Education ministers got a clear warning today from teachers fed up with growing heavy workloads: “Our anger is boiling over.”
Teaching union NASUWT’s new president Paula Roe gave ministers three straight As for their attitude — saying teachers had been “angered, alienated and attacked.”
In her presidential address to the union’s annual conference in Birmingham Ms Roe hit out at ministers set on a “head-on” collision with the profession.
For decades since Thatcher and her classroom hatchetman Kenneth Baker rode roughshod over the industry teachers have been caught in a maelstrom of half-baked ideas and projects rooted in political ideology.
Ms Roe said the government had done nothing to respect teachers and instead repeatedly ignored them.
She accused ministers of now overseeing a “galloping programme of privatisation” and warned that NASUWT would not let the government diminish the status of teachers.
In 1991, she said, at the time of the last Tory government, incoming president Sue Rogers referred to the huge threat of “privatisation by stealth” and in 2005 Peter McLoughlin, in his speech, spoke of “creeping privatisation.”
She said this is a government which supposedly wants school improvement but actually only makes decisions which bring about privatisation and deregulation.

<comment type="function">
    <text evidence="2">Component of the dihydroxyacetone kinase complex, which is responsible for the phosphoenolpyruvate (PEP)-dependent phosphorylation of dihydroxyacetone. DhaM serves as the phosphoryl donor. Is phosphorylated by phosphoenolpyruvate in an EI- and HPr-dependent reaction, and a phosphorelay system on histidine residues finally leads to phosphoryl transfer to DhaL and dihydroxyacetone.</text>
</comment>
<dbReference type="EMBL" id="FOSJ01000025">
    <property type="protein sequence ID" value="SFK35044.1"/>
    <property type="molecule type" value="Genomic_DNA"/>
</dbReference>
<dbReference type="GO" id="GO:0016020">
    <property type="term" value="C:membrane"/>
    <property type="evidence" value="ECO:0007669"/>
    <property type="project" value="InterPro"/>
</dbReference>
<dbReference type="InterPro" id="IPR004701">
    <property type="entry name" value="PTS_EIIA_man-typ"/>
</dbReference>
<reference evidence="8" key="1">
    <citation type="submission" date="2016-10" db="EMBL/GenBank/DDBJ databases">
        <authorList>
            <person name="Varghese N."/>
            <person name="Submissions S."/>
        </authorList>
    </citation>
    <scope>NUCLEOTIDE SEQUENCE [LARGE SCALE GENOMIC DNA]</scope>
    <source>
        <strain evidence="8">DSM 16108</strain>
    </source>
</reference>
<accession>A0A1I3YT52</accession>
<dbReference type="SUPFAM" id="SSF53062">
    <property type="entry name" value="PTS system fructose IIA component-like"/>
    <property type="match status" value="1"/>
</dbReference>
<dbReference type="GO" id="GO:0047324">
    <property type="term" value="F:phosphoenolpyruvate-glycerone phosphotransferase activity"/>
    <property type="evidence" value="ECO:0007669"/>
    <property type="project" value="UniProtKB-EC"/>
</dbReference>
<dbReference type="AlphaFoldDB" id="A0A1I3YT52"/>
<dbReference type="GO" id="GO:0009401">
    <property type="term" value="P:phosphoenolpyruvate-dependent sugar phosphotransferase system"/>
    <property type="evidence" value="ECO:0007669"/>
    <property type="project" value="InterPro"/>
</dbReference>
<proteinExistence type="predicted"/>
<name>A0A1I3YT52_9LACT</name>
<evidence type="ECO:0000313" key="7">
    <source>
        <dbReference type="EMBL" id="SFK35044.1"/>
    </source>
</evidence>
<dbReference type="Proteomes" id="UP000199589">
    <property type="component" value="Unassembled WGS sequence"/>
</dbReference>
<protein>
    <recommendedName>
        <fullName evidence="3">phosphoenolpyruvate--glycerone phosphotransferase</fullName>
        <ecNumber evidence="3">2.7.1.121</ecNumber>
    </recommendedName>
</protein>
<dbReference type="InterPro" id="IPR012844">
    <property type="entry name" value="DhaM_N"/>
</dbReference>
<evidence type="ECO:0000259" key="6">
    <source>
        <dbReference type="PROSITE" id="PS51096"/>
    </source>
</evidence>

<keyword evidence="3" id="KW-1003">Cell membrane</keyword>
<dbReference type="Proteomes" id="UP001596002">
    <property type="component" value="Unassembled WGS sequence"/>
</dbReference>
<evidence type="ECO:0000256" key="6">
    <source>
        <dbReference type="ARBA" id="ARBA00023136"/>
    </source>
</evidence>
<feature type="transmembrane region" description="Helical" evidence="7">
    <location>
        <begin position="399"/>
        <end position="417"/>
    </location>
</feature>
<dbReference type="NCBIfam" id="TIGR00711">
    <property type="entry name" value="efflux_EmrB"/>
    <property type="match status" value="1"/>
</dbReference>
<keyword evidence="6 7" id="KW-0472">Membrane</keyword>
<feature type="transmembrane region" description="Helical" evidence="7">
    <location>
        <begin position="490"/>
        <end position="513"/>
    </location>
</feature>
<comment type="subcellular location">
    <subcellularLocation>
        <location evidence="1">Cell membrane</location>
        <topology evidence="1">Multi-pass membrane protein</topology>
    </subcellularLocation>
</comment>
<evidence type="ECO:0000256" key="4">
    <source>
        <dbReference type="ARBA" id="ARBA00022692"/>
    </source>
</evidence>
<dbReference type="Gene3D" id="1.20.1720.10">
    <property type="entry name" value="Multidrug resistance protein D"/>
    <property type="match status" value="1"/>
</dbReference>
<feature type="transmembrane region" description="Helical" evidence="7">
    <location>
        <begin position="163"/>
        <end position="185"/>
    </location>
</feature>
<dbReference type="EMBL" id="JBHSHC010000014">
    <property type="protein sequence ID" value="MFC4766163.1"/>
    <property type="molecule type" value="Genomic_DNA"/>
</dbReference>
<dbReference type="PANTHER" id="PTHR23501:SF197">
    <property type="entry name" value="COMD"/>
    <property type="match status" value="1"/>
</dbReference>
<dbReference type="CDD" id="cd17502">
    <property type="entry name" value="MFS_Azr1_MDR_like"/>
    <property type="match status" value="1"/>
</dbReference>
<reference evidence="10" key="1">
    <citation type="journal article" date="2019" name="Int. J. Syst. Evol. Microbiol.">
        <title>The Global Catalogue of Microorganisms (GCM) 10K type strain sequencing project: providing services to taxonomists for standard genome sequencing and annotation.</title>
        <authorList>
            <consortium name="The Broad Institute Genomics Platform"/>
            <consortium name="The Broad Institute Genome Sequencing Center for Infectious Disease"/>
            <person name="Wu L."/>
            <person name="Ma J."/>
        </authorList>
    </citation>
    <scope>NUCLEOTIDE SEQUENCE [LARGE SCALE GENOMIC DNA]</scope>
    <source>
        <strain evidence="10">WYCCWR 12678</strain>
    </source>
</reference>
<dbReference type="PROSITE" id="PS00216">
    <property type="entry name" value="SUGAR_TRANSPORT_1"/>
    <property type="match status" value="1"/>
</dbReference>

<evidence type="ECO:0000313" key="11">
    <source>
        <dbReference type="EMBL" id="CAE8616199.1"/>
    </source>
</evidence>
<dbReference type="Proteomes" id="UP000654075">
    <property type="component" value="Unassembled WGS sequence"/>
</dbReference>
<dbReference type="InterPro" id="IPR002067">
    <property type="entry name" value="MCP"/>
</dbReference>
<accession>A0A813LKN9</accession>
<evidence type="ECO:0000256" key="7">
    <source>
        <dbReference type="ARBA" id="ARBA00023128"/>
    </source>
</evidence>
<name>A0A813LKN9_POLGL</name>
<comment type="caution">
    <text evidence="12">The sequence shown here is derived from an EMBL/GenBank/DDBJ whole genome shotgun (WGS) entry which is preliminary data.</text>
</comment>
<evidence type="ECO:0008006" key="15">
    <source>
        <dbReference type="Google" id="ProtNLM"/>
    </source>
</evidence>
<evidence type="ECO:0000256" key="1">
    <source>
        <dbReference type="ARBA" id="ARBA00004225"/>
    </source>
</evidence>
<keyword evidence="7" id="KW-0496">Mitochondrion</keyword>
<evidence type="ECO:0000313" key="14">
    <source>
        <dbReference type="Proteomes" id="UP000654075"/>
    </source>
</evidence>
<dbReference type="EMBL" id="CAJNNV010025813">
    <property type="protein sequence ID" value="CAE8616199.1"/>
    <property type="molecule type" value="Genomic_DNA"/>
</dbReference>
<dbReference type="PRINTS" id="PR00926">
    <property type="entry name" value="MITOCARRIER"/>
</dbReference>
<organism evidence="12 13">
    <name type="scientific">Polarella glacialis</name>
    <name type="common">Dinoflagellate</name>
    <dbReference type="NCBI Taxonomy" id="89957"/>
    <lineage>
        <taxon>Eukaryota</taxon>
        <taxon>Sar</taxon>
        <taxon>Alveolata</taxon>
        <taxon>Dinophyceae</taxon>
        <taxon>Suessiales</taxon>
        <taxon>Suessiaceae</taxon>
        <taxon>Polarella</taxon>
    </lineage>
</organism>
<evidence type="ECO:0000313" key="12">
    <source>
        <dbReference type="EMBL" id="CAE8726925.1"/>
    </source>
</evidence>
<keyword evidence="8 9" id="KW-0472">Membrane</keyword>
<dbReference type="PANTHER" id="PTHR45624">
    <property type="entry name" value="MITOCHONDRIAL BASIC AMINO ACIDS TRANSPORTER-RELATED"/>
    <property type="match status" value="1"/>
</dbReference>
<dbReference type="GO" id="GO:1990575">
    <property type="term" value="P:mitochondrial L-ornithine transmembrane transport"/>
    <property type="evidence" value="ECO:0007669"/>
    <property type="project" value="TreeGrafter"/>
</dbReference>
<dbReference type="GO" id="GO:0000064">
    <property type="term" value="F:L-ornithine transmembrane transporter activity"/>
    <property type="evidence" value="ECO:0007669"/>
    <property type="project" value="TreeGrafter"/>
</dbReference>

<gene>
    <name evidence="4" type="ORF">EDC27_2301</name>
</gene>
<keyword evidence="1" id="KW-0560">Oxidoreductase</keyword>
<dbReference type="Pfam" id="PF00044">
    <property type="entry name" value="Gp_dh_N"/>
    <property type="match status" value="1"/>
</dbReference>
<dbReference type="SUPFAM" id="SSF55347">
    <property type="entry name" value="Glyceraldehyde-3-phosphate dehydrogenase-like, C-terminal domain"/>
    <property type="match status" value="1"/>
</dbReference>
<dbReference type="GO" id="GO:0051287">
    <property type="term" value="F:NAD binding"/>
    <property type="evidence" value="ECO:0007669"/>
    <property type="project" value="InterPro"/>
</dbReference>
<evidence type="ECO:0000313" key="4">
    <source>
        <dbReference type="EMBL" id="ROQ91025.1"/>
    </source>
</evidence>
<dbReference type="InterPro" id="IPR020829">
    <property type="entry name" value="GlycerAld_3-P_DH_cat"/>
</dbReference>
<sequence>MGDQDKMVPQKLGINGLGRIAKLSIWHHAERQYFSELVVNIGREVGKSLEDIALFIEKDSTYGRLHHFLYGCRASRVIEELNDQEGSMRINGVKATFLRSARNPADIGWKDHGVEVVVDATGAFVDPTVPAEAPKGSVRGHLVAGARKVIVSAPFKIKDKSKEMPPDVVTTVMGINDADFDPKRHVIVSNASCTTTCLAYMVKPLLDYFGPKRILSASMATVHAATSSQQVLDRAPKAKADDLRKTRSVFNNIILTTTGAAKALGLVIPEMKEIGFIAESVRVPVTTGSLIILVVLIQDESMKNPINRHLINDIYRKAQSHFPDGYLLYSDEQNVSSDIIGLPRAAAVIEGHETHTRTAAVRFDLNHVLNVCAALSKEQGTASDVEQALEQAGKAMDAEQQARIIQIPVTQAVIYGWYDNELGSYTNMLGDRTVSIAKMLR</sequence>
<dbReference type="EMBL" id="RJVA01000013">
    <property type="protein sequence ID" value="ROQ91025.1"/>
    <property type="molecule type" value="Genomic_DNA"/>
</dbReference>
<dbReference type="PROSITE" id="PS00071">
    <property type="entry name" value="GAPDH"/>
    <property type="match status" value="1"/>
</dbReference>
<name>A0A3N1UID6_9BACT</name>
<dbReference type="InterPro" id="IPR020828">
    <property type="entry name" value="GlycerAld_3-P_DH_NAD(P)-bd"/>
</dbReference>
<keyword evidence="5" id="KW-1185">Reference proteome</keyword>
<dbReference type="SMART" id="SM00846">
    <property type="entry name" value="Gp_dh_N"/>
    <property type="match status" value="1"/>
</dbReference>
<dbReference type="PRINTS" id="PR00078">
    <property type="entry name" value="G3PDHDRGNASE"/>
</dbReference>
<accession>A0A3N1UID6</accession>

“Decisions which allow profits to be made out of the education of our children at the taxpayers‚ expense. And, let’s not forget, we teachers are taxpayers too.”
Ms Roe pledged that NASUWT would continue to engage in its highly-successful Standing Up For Standards industrial action, which was “powerful, necessary and effective.”
She said: “Our government celebrates the success of Finland, but never reveals that it has no Ofsted-type inspection, that it does not produce league tables, and that it works closely with its trade unions.”
Ms Roe told hundreds of delegates at the conference: “Ministers do nothing to respect the teaching profession. Instead they seem determined to engage in a head-on collision course with classroom teachers.
“The hard-working successful teachers who daily teach lessons and raise standards are repeatedly ignored. [Education Secretary] Michael Gove has made this into an art form.”
Ms Roe added: “Now, rather than praising us, this government attacks us.
“Freezing our pay, raising pension contributions and retirement age, proposing new punitive, negative performance management policies and more punitive observations and making regular verbal assaults on us in the media.”
She said the government was embarking on its usual widespread tactic to try and cow the workers — divide and rule.
“This government has tried to diminish the status of teachers. It is trying to create anger and resentment amongst the profession, trying to divide and rule by setting young teachers against old, private sector against public and state schools against other types of institutions.
“But NASUWT will not let it. We know what their agenda is and we will fight it.”
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